ARCHAEOLOGISTS have found various traces of early humans in a karst mountain cave in Quang Khe Commune in the northern province of Bac Kan.
They have excavated Tham Un Cave and found that the cave’s foundation was recently stirred up by cattle raised by locals.
As a result, a cultural layer from an earlier time was revealed.
Archaeologists found two cultural layers lying directly on top of one another, without any border layer.
The earlier cultural layer lies lower and is fairly hard, formed by clay. The dark brown layer contains objects like stone tools together with animals’ teeth and snail shells.
The cultural layer on top is a light grey colour and made of crumbled soil. It contains fewer objects.
Traces of four fireplaces were found at different positions and depths.
Although no tomb was found in the cave, a total of 700 objects were recovered, most of which were stone tools made from pebbles taken out of rivers and streams.
“Stone tools in the lower cultural layer have features typical of the Bac Son culture (10,000-8,000BC),” said Assoc Prof Trinh Nang Chung, head of the excavation team.In the higher cultural layer, a well-polished axe was found, the first of its kind to be excavated from the Bac Kan mountains.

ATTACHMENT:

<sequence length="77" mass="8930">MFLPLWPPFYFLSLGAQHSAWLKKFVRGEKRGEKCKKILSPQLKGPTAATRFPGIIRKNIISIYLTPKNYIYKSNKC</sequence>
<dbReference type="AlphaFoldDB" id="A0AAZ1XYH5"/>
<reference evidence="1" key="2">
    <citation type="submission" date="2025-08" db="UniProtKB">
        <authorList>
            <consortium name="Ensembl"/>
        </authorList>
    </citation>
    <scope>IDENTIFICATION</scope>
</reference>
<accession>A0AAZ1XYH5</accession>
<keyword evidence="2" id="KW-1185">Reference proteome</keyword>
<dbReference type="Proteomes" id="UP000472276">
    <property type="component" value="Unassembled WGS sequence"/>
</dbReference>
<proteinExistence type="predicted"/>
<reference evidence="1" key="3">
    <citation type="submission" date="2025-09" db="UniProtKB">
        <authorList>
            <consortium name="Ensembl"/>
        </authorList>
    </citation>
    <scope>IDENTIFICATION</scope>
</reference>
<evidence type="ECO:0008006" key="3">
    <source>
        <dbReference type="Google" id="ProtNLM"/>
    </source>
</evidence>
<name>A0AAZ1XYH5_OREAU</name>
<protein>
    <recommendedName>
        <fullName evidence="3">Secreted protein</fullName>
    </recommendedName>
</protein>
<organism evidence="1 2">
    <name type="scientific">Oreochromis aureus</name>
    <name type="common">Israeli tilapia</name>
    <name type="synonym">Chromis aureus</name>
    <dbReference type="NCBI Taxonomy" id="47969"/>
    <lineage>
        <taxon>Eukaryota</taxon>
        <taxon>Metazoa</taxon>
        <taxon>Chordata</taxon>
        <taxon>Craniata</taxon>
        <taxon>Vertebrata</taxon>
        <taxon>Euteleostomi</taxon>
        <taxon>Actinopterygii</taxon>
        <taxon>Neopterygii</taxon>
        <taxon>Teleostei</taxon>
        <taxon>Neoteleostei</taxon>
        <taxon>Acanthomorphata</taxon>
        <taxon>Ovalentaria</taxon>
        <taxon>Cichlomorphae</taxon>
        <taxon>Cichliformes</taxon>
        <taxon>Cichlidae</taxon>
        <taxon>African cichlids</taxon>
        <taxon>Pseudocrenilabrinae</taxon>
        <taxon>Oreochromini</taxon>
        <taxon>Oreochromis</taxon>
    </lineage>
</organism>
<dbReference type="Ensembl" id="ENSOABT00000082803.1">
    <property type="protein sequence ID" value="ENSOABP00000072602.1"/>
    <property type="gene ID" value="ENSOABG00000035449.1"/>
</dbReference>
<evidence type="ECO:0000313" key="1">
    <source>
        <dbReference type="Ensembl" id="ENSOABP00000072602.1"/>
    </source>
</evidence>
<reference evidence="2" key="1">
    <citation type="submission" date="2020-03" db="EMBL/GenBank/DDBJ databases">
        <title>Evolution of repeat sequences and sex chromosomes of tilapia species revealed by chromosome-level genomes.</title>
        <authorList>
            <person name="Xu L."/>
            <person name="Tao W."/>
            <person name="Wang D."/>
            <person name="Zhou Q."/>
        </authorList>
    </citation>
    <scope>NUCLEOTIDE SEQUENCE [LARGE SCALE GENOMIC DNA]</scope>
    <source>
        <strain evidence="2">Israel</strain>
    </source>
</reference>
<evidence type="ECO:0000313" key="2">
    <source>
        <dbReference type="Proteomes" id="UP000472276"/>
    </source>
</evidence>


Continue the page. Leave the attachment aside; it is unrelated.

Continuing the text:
Various pieces of broken ceramic wares were found too. The core ceramic material was mixed with various kinds of vegetables, formed by hand with decorative patterns of twisting and gentle curves.
Archaeologists hypothesised that hunting and gathering fruits and vegetables were important food sources for these early humans.
Chung said researchers concluded that the cave was a residential area for many generations.
The earlier residents belonged to the Bac Son culture, dating up to 6,000 years ago, while the later residents belonged to the Post New Stone Age – Early Metal Age, dated some 4,000 years ago. — Vietnam News/ANN